Texas Lawmakers Turn Their ‘Bounty Hunter’ Tactics on Drag Queens
Saddle up partner, it’s gonna be a bumpy ride.
Yee-hawing alongside the growing stampede of anti-LGBTQ legislation, the Texas government has proposed a bill that will allow people to sue drag performers for putting on a show where minors are present. To make matters worse, they will also allow that person to collect $5,000 in “damages” plus attorney fees. Can’t we please just go back to the days of hunting down cattle rustlers instead? You know, things that are ACTUALLY damaging and criminal? No? We’re just gonna keep waging the War on Drag instead? Right.
If this bill sounds familiar to you, it’s because Texas lawmakers have pulled some wannabe cowboy stunts like this before. They used a similar “abortion bounty hunter bill” to virtually eliminate abortion access months before the Supreme Court overturned Roe v Wade.
The legislation defines “drag” as any “performance in which a performer exhibits a gender that is different than the performer’s gender recorded at birth using clothing, makeup, or other physical markers and sings, lip syncs, dances, or otherwise performs in a lascivious manner before an audience.” These terms are purposefully obscure. According to the bill, the word “lascivious” is defined as “conduct of a sexual nature that is offensive to community standards of decency.” Such verbiage could theoretically allow for any run-of-the-mill Texan to sue a transgender or non-binary person who they believe is “dressing in drag” when appearing in a public place, essentially making it illegal to present as such within the confines of the state.
Journalist and activist user Erin Reed wrote on Twitter that this bill could be used to ban trans touring acts from performing in Texas. It could also be used to ban pride events, karaoke nights, and any other avenues of LGBTQ expression. A separate bill would also punish venues that host such events, forcing them to define themselves as a “sexually oriented business”. Even restaurants. Yes, that means a diner owned by someone’s great-aunt Tina could be defined as “sexually oriented” if she decides to put on a drag brunch one day. The bill is written so broadly that it could, in theory, also apply if one of Tina’s trans customers or employees was singing along with the jukebox.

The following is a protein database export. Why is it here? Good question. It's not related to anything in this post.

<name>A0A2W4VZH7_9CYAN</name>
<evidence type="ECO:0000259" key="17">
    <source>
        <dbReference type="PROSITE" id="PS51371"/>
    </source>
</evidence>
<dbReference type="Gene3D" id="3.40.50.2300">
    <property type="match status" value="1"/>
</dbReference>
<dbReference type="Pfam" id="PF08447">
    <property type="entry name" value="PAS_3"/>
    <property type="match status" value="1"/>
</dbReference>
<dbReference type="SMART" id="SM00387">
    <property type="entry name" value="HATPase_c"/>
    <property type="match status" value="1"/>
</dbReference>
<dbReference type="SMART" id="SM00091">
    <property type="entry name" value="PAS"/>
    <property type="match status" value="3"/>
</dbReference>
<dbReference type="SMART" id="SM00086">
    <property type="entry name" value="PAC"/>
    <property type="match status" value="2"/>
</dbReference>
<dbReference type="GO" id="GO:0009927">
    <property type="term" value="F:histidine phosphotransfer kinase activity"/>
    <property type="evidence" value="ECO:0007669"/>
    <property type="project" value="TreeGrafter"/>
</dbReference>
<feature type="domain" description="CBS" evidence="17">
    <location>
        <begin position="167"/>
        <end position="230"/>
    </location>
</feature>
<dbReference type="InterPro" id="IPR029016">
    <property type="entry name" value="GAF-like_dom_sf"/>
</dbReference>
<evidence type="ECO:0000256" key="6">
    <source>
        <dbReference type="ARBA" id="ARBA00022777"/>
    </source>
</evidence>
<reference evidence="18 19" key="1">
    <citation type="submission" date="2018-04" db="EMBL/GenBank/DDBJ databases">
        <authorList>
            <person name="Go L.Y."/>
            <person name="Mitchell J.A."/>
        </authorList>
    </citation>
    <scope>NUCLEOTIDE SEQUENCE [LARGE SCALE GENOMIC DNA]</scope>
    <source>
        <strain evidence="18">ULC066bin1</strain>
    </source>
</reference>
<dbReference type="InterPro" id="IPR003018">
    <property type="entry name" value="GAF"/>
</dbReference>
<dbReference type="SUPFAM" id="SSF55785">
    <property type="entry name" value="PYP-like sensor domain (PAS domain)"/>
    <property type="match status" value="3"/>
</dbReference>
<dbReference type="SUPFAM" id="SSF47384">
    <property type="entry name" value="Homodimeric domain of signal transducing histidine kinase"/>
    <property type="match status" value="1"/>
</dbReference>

Such threats against the LGBTQ community have far-flung consequences. Even supposed “safe havens” like New York City have seen an uptick in anti-drag hate. Right-wing yahoos like the Proud Boys recently protested a drag story hour in New York City, though, thankfully, many of them walked away with a punch in the mouth. Legislation like the bill in Texas sanctions this sort of far-right vigilantism, and should America continue down this path, right-wing violence against LGBTQ people is only going to get more extreme.
(featured image: Brandon Bell/Getty Images)
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